News
March 17, 2021

CMS Delays Rule on Medicare Coverage

Advisory

On March 12, 2021, CMS delayed by 60 days the effective date of a final rule on Medicare coverage entitled "Medicare Coverage of Innovative Technology (MCIT) and Definition of 'Reasonable and Necessary.'" The coverage final rule was published in the Federal Register on January 14, 2021, (86 FR 2987) and was slated to become effective March 15, 2021. See our Advisory on the final rule. The interim final rule providing for the delay was published on March 17, 2021.

In justifying the delay, CMS cites a January 20, 2021, memorandum from President Biden's Chief of Staff instructing agencies to consider delaying rules that have not yet become effective to provide time for review of any questions of fact, law, or policy raised by such rules. In this instance, the delay is not merely pro forma: CMS articulates a number of specific, potential concerns (as summarized briefly below) and invites comment. CMS provided a 30-day comment period following publication of the delay rule.

Specific concerns raised by CMS, on which it seeks comment:

  • Operational issues. The MCIT rule did not address how to speedily establish coding and payment rates for applicable devices to facilitate smooth availability of Medicare payments once coverage commences. Issues include determining whether a breakthrough device falls within a Medicare benefit category, the sites of service in which it may be used, whether there is an appropriate billing code, and whether an existing payment methodology applies. CMS notes it underestimated the operational challenges involved and seeks comment on how they may be resolved.
  • Overlap with another rule. CMS proposed a rule relating to durable medical equipment, prosthetics, orthotics, and supplies (DMEPOS) on November 4, 2020. (85 FR 70358) This rule outlined a process for establishing benefit category determinations for DMEPOS; benefit category determinations are one of the operational issues that the MCIT rule did not address. The agency reports that commentors on the DMEPOS rule have requested that CMS align the processes between the DMEPOS and MCIT rules.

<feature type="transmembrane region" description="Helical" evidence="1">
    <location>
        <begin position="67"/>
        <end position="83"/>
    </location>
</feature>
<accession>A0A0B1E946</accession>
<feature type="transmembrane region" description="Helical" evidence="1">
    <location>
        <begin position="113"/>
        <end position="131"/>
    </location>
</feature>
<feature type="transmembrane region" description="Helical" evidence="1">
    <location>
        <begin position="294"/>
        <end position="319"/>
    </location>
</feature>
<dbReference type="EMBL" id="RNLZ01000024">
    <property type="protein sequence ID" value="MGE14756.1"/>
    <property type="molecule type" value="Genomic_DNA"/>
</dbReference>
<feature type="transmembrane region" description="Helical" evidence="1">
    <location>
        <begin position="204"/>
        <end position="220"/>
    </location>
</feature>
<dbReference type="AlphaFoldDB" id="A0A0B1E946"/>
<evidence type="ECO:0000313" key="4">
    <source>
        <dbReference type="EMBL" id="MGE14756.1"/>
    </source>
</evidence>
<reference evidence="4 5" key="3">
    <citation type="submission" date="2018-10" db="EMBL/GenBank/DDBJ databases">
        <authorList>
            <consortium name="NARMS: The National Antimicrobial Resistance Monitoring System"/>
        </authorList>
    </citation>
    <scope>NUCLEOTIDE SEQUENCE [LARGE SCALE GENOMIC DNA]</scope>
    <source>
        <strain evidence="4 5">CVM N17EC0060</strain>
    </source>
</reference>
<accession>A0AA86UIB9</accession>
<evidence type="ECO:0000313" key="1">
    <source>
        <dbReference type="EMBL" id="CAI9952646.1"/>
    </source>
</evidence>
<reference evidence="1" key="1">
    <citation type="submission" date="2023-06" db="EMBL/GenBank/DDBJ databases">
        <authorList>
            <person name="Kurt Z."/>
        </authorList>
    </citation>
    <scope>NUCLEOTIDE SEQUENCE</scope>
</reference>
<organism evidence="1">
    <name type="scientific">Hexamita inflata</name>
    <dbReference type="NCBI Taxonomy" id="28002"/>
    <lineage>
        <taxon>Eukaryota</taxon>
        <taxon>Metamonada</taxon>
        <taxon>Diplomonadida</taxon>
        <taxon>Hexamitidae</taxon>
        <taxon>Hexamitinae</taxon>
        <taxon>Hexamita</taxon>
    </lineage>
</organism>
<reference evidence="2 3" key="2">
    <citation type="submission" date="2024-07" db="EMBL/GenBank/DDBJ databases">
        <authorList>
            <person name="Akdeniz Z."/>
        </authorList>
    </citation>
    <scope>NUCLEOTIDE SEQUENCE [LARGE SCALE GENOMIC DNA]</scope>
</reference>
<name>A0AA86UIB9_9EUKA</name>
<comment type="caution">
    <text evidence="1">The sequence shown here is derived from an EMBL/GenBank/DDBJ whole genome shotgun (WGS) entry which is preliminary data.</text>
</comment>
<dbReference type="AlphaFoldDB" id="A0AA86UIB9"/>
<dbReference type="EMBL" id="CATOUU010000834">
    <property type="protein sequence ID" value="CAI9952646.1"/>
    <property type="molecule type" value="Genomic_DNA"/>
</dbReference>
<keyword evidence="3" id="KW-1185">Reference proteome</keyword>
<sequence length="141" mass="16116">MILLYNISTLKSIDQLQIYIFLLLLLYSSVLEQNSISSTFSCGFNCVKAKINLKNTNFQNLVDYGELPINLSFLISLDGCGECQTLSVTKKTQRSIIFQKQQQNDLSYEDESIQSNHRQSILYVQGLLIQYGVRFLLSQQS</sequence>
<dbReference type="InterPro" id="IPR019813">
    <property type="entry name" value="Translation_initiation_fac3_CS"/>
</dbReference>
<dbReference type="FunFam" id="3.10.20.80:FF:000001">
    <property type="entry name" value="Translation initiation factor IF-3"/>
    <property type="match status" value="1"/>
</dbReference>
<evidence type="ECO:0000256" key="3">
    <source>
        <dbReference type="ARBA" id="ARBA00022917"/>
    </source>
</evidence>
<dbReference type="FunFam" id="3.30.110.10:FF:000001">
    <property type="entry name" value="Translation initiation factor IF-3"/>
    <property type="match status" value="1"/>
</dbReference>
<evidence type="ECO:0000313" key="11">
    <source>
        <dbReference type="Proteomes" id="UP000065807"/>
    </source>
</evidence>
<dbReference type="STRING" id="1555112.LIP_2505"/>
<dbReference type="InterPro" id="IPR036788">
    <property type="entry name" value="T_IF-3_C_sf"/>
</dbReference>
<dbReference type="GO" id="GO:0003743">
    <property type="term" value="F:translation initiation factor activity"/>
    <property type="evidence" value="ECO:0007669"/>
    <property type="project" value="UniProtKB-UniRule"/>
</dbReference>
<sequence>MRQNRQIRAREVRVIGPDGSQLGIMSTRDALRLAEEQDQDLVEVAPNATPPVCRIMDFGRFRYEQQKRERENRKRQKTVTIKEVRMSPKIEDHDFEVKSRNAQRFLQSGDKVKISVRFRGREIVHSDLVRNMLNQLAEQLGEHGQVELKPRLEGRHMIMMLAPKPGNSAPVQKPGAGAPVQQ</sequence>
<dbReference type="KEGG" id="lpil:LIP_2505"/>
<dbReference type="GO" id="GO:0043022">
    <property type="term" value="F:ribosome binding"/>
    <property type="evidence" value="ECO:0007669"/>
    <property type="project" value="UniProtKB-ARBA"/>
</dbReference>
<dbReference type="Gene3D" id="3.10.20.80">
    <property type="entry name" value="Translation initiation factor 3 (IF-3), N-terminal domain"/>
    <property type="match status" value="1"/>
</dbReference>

• Volume of breakthrough devices. CMS assumed, in its estimates of the budget effect of the coverage rule, that a relatively small number of devices would qualify for the new MCIT pathway. This assumption was based in part on information that 97 devices had been designated as breakthrough as of the end of FY 2018. In February, FDA released information that over 400 devices have been designated as breakthrough. CMS notes that it is unknown whether these devices will receive market-authorization or when, but it seeks comment on whether the higher than estimated number indicates that the public did not have a meaningful opportunity to comment on the budget effect of the rule.
  • Protection of Medicare beneficiaries. CMS notes that observers have raised concerns about assuming that FDA's breakthrough designation is adequate assurance that a device should be covered for Medicare beneficiaries, absent specific evidence that a MCIT-eligible device benefits the Medicare population.
  • Request for more detail about the "reasonable and necessary" part of the rule. Commentors criticized the final rule for lack of detail, specifically regarding a proposal to refer to commercial insurance coverage to help resolve issues of whether items and services should be considered "reasonable and necessary" for diagnosis or treatment of illness or injury in Medicare beneficiaries. CMS seeks comment as to whether the proposed rule's characterization of this proposal was an adequate basis for comment and whether the final rule responded adequately to objections.
  • Adequacy of the rulemaking process. CMS indicates interest in whether the rulemaking process leading to the coverage rule suffered from procedural issues, and whether the rule should be amended, rescinded, further delayed, or allowed to go into effect.

As noted above, comments on these substantive issues are due on April 16, 30 days after publication of the delay rule. The delay in the effective date of the MCIT rule will last until May 15, 2021. On or before that date, CMS may issue a further delay of, amend, or rescind the MCIT rule.

© Arnold & Porter Kaye Scholer LLP 2021 All Rights Reserved. This Advisory is intended to be a general summary of the law and does not constitute legal advice. You should consult with counsel to determine applicable legal requirements in a specific fact situation.

People

Thomas A. Gustafson, PhD
Thomas A. Gustafson, PhD
Senior Policy Advisor*
Washington, DC
Cassidy Amanda
Amanda Cassidy, MPP
Health Policy Advisor*
Washington, DC
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